Vincent O'Malley

Historian and co-founder of research consultancy HistoryWorks.


Dr Vincent O’Malley is a Pākeha New Zealander of Irish and Scottish Highland descent. Based in Wellington, he has a first-class BA (Hons) in History from the University of Canterbury and, in 2004, became the first PhD graduate in New Zealand Studies from Victoria University of Wellington.

Vincent O’Malley is a co-founder of the Wellington-based research consultancy HistoryWorks, and has nearly two decades’ experience as a professional historian. Working on behalf of iwi, hapū, and various Treaty claim agencies, including the Waitangi Tribunal and the Crown Forestry Rental Trust, he has prepared many research reports for submission to the Tribunal, appearing as an expert witness many times. He is also the creator of New Zealand history blog The Meeting Place, which will delve behind the headlines and provide historical context to topical media stories.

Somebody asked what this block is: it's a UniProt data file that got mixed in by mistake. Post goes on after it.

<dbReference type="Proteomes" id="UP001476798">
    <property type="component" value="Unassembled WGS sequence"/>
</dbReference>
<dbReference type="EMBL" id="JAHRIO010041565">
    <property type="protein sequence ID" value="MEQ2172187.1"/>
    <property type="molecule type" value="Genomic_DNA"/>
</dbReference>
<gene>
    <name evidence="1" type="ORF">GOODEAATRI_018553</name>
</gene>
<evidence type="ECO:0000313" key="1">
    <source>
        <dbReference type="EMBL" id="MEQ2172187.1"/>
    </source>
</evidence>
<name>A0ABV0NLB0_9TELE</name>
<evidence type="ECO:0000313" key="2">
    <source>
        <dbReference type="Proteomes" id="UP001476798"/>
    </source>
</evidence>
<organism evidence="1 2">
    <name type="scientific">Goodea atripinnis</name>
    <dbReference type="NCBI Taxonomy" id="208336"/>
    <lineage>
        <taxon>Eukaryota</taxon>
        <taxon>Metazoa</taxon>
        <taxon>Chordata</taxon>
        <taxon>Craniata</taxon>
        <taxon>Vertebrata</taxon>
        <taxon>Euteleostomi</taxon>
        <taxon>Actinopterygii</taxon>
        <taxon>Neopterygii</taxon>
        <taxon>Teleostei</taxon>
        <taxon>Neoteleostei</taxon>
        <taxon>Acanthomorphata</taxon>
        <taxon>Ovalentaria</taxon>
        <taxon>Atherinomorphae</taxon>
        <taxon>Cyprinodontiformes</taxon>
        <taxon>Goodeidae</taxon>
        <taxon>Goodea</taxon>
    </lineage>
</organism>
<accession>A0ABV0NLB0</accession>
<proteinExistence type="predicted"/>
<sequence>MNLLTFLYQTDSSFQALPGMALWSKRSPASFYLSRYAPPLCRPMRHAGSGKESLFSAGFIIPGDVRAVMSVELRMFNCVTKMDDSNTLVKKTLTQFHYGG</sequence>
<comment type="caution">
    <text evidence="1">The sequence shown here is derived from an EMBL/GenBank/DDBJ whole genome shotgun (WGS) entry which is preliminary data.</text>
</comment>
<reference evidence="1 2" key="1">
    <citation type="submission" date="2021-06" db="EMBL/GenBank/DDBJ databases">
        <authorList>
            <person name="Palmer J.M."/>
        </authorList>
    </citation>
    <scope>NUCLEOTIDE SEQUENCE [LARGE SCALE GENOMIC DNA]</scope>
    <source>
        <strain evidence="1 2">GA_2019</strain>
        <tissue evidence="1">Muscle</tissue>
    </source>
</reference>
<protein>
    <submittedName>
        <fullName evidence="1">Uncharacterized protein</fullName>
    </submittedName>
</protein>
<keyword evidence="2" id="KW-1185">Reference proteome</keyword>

He has published widely on Crown and Māori historical relationships, and on the history of Māori and Pākehā interactions more broadly. His books include, as author, Agents of Autonomy: Māori Committees in the Nineteenth Century (1998) and, as co-author with David Armstrong, The Beating Heart: A Political and Socio-Economic History of Te Arawa (2008). He was co-editor, with Wally Penetito and Bruce Stirling, of The Treaty of Waitangi Companion: Māori and Pākehā from Tasman to Today (Auckland University Press, 2010). In addition, he has authored many monographs, book chapters, and contributions to scholarly journals, including the New Zealand Journal of History, the Journal of the Polynesian Society, Labour History Review, the Journal of New Zealand Studies and Ethnohistory.

Vincent O’Malley’s new book The Meeting Place: Māori and Pākehā Encounters, 1642–1840 explores the process of mutual discovery between Māori and Pākehā, from initially unpredictable and sometimes violent encounters, through to more peaceful and stable relationships in the two decades or so before the signing of the Treaty of Waitangi.